In this scene Enobarbus tells the story of how Antony met Cleopatra. The way Enobarbus describes her contrasts sharply with the earlier conversation with the Triumvirs. The Roman's seem harsh and strict in their political discussion whilst the imagery of Cleopatra in her seductive world makes us understand why Antony is attracted to her. Earlier on in Act 2, Anthony agreed to marry Octavia, Caesar's sister to seal his alliance with Caesar. This is a sharp contrast also as Octavia is the opposite of Cleopatra, humble and unexciting. It is mentioned again towards the end of the scene, Octavia is described as "modest", something that Cleopatra can never be, although Antony seems to like this in her and after having a taste of her, it does not seem as though he will ever be able to be satisfied with Octavia.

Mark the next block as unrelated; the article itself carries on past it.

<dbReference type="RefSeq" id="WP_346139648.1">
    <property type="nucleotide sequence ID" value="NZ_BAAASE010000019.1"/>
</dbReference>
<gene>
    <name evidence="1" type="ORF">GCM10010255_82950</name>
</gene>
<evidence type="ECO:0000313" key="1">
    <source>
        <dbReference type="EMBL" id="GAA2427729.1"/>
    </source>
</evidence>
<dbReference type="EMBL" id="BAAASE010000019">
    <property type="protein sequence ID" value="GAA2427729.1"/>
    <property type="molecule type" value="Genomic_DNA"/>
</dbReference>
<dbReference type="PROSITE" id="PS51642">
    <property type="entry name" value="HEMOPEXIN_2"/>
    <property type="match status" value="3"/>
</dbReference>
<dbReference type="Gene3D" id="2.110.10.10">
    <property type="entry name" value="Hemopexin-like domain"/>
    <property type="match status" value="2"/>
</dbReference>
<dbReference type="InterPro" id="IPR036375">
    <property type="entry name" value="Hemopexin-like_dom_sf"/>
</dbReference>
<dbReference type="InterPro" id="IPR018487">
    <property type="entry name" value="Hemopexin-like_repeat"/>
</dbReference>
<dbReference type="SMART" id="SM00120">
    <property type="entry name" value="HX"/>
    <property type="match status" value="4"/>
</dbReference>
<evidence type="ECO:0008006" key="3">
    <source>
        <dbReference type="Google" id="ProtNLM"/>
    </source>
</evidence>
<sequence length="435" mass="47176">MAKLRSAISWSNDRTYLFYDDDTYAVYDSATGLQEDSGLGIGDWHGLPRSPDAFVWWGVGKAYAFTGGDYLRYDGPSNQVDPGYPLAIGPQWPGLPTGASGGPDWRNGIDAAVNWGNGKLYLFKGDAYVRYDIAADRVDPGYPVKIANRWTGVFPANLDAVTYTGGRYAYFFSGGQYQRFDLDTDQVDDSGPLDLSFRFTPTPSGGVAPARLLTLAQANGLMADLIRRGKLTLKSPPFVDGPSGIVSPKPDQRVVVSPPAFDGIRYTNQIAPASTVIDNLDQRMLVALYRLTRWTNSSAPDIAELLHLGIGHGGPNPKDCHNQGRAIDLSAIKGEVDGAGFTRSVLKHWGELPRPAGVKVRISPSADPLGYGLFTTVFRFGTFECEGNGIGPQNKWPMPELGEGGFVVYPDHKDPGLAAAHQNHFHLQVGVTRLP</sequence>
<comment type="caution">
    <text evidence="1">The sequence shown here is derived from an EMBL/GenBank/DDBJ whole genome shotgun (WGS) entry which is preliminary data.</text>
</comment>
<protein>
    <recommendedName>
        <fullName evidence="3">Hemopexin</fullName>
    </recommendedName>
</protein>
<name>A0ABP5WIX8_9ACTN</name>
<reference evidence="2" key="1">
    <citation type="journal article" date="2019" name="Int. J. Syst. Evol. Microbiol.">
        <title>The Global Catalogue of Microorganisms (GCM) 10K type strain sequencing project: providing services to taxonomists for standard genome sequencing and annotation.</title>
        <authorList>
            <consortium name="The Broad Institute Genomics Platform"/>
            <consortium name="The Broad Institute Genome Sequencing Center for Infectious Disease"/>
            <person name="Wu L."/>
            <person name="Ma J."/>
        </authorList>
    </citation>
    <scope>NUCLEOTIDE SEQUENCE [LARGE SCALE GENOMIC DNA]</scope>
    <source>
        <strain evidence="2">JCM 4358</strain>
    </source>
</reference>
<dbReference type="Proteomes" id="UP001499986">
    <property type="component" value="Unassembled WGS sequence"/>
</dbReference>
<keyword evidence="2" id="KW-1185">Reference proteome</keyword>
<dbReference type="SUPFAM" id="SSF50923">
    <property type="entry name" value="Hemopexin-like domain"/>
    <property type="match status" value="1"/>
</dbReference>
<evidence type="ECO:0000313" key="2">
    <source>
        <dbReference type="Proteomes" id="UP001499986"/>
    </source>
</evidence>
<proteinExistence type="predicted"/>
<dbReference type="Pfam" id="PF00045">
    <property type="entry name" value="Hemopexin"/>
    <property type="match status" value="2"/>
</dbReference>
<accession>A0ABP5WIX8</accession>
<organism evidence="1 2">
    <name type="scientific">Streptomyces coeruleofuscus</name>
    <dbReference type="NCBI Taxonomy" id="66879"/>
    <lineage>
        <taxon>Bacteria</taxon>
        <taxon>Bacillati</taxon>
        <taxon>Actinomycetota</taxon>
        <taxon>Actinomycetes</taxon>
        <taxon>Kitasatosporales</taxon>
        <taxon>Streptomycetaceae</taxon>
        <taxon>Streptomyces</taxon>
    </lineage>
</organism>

Enobarbus describes Cleopatra as a very captivating woman who lives her life almost as if in a fantasy in a romantic and poetic world. He describes the surroundings in which she sat on her barge and the words that he uses help us to imagine the idyllic setting she had. "The poop was beaten gold", "the oars were silver" and "cloth of gold - of tissue" all make us believe that the barge was very grand and fit for a queen. Cleopatra is also made out to be like a goddess in lines 209-211 "In her pavilion - cloth of gold, of tissue - O"erpicturing that Venus where we see the fancy outwork of nature". Venus was the goddess of love and this simile is well placed when talking about Cleopatra, as she is known for being a temptress. This line continues on to tell us that the boys on either side of her where like "smiling cupids" and a couple of lines down at 216 her gentlewomen are "like the Nereides" (sea nymphs). One of her attendants also seems to be dressed as a mermaid and appears to be at the helm of the barge. This all ties in with the effect of Cleopatra being goddess-like and now her servants are likened to other creatures of this mystical world.